3.08.03 Hail Dragons: Beginning the Quest

Food was not a concern. We hunt, and if the arthropods of the inland were as plentiful and as tasty as those of the shore, we would be fine. Though hunting them may be more of a challenge, as we didn’t know their habits. But that would only prove interesting.

But we did talk briefly about this before setting out. And this one, along with three companions, left the shore only an eighth of a moonpath since the black smoke had disappeared.

We knew we were watched, so the setting out itself was a test. If we were not stopped, then we perhaps had the black smoke’s blessing?

With tentacles and feeding arms laid across the tops of our shells to keep them from dragging, eye stalks leaning forward between them, we scurried low and fast toward the grasses. And while the Collective behind us scattered for hiding places, we dodged through the marsh toward the bush, to crawl beneath it to the spot before the tree where we’d met Shaw, and stopped there.

This one knew the smell of Shaw personally, so we used their tentacles to taste the sand first. When we found the spot that was the most rich with zeir scent, we each took our turns tasting it. Then we scattered and tested the ground around the area to track the trails. We compared them to our memories of the event, and chose the trail by which Shaw had left the scene, all four of us tasting the ground as we moved forward.

We still kept our feeding arms high and dragged our tentacles almost behind us as we rushed our search. And, by flashing the strength of the scent we each detected by color, we were able to stay on track unerringly. We chose our camouflage pattern for that. So the farther we each strayed from the path, the brighter and paler the individual became, reflecting the moon, while those on track blended in with the ground as best they could. It was a good way to remain focused.

These are elementary hunting tactics for us. We share it here for those who are not familiar.

We are good hunters, but we were certain that Shaw would eventually lose us. Zey were not trying to evade us, but zey were trying to evade the black cloud, and zey were bigger and faster than we were. We expected that either Shaw would travel far enough that zeir trail would fade for us in the weather before we caught up, or zey would use an inland trick to hide zeir trail that we could not account for. But, at least we would start out in the right direction.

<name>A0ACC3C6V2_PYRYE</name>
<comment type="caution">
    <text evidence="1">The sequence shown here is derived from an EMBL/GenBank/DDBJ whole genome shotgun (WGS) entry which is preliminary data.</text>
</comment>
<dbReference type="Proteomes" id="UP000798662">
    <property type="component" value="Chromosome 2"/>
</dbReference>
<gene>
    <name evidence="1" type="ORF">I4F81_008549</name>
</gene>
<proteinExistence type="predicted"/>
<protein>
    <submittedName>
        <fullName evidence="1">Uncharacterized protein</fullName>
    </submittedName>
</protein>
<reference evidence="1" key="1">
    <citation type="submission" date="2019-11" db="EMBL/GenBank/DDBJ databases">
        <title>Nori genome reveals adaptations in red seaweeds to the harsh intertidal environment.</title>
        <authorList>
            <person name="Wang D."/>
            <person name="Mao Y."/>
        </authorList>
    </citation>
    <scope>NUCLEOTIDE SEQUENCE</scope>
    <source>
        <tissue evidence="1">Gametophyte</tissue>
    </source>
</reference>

The trail led us out across a field with grass stalks that were five times as tall as any one of us, which made it possible to follow Shaw’s path visually for a while, as zey had broken stalks in zeir rush. But it wasn’t long until this led us into a wooded area, with gargantuan trees many times taller than the one under which we first met zem.

The brambles, nettles, and ferns of the undergrowth crowded around worn trails that must have been created by creatures larger than even Shaw. We have yet to find what you call them. We have seen them on occasion exploring the shoreline in various parts of the world. Some even swim. They are clearly not dragons, for they have a uniformity similar to ours, even if their shape is dramatically different. We stay clear of them, however, and do not know what to make of them. So it was somewhat terrifying for us to venture into their territory.

But Shaw’s trail clearly led us there, and we followed zem through the woods as zey zigzagged through these animal trails.

And it was in this pursuit we quickly learned that the food inland was not prepared for us. Occasionally, though not frequently, one of us would by chance alone catch prey with one of our tentacles while running nearly full speed. Our reflexes grasped the food before we could even register the flavor of it consciously. Such morsels were quick work for our beaks. Admittedly, it was hard to avoid making tiny chirps of delight every time, to let the others know. When it came time to dine, we would feast in these woods.

The trees did obscure the moon’s light, and we had mixed feelings about that. Darkness makes us brash and confident. It’s our time and our element. But we were in alien territory, and having some light would help us to recognize the existence of obstacles we were not used to looking out for, such as tree roots, fungus, strange plants, or even animals we have never encountered before.

After a while, we could start to feel the effects of adrenaline in our bodies, and decided to slow down and examine our surroundings more carefully.

We became acutely aware that we were further from the ocean than we had ever been before.

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